College Football is near and dear to all of our hearts. We all loved watching Chris Davis Jr. run back the famous Iron Bowl field goal attempt. We all loved when the Michigan punter created a miracle win for Michigan State. Those rivalries are what we live for, and the anticipation kills us all year waiting until the end of the year to see these thrilling games.

Now let’s recollect the shocking upsets that we have seen in college football. Um… Hmm… Oh yeah, Appalachian State’s blocked field goal against Michigan in 2007, how could I forget? Aside from that upset, there aren’t many college football mid-major upsets that really stick in my mind. In college basketball we see these all the time, year after year. It could be George Mason or VCU going to the Final Four, Florida Gulf Coast beating Georgetown, Middle Tennessee beating Michigan State, the list goes on and on. So how do we bring March Madness excitement to college football? I’m glad I asked.

Taking 10 scholarships away from each college football team makes the bottom half of the 128 FBS schools and the 124 FCS schools stronger programs and would make the playing field as well rounded as it could be. Nick Saban hates me for this idea.

Each FBS school gets 85 full scholarships for football. That is an outrageous amount that can hide talent in the depth charts of the top tier schools. Eleven players for offense, 11 players for defense, and 11 players for special teams can be on the field at the same time. Now I am not saying that teams should consist of 33 players; I do understand having a deep football team is vital to a team’s success. But it seems farcical to have players who rarely see the field on full scholarship. The roster size can stay the same through walk-ons and players who simply aren’t as good as the starters not on full scholarship.

Spreading these 10 scholarships around ideally makes the Alabamas, Clemsons, Oklahomas, and Ohio States weaker. The lower FBS schools would have an edge on recruiting, not the stars, but the players who are sitting on the bench waiting to replace the stars. Each team lower on the totem pole gets better, and talent isn’t as wasted as it is now. Powerhouses such as Alabama and Ohio State would still get their star recruits, but the teams in the American Conference and Conference-USA etc. would benefit immensely from this as the talent would shift down. This would even benefit the FCS schools.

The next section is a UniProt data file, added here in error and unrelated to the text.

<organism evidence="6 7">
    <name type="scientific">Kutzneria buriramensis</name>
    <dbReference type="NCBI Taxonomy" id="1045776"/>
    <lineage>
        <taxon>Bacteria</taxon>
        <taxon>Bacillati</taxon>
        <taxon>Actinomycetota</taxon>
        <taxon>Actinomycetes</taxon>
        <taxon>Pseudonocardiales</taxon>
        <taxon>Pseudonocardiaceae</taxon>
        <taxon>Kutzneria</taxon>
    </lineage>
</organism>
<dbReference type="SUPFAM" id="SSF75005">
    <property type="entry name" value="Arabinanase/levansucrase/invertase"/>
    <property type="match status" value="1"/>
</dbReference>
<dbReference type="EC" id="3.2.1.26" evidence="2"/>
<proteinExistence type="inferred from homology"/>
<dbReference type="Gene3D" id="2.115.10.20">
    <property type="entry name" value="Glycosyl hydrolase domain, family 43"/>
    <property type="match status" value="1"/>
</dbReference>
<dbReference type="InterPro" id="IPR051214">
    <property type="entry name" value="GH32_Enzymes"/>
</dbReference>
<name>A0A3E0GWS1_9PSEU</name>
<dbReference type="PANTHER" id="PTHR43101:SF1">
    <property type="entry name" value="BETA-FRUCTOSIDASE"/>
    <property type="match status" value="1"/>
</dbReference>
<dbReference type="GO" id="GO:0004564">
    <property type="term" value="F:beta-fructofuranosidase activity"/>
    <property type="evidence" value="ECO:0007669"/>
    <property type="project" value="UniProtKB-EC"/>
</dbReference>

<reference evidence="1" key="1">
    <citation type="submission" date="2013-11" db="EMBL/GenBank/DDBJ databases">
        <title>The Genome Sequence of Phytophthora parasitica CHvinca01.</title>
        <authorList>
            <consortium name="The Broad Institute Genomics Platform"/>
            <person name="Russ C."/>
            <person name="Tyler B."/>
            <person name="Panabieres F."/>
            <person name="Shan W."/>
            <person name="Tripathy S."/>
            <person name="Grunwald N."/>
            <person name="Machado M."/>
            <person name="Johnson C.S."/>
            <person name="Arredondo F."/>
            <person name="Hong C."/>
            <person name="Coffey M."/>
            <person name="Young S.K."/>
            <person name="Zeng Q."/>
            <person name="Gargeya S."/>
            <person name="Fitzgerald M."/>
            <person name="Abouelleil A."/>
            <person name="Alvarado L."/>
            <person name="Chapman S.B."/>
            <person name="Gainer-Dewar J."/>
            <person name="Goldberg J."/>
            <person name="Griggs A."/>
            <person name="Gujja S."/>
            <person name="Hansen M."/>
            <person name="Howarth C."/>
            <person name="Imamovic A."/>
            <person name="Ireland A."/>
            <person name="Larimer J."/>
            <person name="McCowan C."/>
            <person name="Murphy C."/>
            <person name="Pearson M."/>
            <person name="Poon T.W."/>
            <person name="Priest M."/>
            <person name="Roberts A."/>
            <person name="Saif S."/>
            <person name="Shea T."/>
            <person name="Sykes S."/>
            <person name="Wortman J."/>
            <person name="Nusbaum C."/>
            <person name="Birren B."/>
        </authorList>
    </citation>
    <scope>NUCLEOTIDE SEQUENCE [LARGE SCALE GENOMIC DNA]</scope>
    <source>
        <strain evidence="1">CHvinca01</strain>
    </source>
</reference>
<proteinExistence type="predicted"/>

As much as the top teams’ coaches would hate this, having 75 scholarships as opposed to 85 could make a difference in the competition we see in college football. This would hopefully create less “bottom-dwellers” at the bottom of conferences of the Power 5 and will make the lesser known football schools more competitive with the big names.

If the NCAA implemented this change to college football, the quality of the games wouldn’t change a bit, but the competition would be tougher because of the domino effect.

I can see it now. Rutgers beating Ohio State. Tulsa beating Clemson. Maybe even a team like ODU can somehow get an SEC team inked on the schedule and give them a run for their money. Crazy right? It happens in basketball, let’s make it happen in football.